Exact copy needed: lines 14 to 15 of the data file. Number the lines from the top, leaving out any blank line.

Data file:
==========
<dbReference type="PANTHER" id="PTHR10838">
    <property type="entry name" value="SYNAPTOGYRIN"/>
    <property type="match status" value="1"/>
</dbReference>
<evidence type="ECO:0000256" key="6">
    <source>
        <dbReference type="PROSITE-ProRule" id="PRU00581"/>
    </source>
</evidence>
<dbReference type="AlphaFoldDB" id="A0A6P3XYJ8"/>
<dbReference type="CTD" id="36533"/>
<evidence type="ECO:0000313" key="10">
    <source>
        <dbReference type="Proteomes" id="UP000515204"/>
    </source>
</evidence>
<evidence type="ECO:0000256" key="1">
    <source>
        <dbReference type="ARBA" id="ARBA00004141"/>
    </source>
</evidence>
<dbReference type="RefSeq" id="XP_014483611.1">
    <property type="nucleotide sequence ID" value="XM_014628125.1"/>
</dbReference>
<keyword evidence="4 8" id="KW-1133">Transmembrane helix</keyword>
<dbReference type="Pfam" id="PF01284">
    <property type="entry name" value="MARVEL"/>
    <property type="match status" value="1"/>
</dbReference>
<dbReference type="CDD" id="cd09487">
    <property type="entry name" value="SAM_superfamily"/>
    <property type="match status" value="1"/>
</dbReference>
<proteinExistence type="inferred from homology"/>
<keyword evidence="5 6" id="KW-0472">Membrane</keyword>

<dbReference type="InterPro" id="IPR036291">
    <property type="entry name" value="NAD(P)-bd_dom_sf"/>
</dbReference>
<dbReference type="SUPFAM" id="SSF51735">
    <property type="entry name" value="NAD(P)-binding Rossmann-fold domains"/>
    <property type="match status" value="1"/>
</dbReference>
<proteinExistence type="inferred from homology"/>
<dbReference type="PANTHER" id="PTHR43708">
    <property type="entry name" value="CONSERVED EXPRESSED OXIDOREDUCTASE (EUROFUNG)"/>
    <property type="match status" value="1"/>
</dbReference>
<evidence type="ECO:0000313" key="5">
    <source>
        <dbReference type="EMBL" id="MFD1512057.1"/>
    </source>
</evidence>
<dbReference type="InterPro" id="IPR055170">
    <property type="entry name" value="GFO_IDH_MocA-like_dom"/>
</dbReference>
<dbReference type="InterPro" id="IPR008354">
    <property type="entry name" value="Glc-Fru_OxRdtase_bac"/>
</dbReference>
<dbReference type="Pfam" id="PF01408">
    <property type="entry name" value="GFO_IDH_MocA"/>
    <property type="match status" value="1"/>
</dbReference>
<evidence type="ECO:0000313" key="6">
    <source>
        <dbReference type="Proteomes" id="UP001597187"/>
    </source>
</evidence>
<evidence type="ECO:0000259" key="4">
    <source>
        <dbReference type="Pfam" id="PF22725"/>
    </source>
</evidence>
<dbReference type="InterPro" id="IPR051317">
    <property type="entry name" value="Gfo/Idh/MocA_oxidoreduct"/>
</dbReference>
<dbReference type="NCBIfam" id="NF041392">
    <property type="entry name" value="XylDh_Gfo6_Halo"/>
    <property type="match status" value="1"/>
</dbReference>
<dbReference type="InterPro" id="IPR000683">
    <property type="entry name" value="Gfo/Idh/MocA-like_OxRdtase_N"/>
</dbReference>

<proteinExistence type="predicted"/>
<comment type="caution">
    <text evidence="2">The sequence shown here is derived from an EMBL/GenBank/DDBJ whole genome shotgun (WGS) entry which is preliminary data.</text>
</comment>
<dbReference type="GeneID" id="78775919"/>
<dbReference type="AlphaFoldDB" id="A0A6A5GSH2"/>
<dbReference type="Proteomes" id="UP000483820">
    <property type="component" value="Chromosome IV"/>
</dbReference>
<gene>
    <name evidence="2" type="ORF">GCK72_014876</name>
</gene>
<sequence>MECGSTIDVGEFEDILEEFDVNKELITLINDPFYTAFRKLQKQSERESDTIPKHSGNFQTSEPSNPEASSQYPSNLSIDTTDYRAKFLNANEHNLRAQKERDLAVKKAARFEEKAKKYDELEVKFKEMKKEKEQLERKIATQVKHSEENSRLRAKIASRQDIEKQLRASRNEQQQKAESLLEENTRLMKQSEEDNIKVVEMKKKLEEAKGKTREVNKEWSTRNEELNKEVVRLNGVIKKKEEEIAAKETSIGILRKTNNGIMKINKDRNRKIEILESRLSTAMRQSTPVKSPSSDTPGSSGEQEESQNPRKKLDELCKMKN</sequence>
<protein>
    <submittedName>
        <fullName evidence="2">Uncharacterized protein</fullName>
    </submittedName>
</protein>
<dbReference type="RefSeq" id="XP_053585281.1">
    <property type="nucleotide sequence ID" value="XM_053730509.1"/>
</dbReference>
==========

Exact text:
        <dbReference type="Proteomes" id="UP000515204"/>
    </source>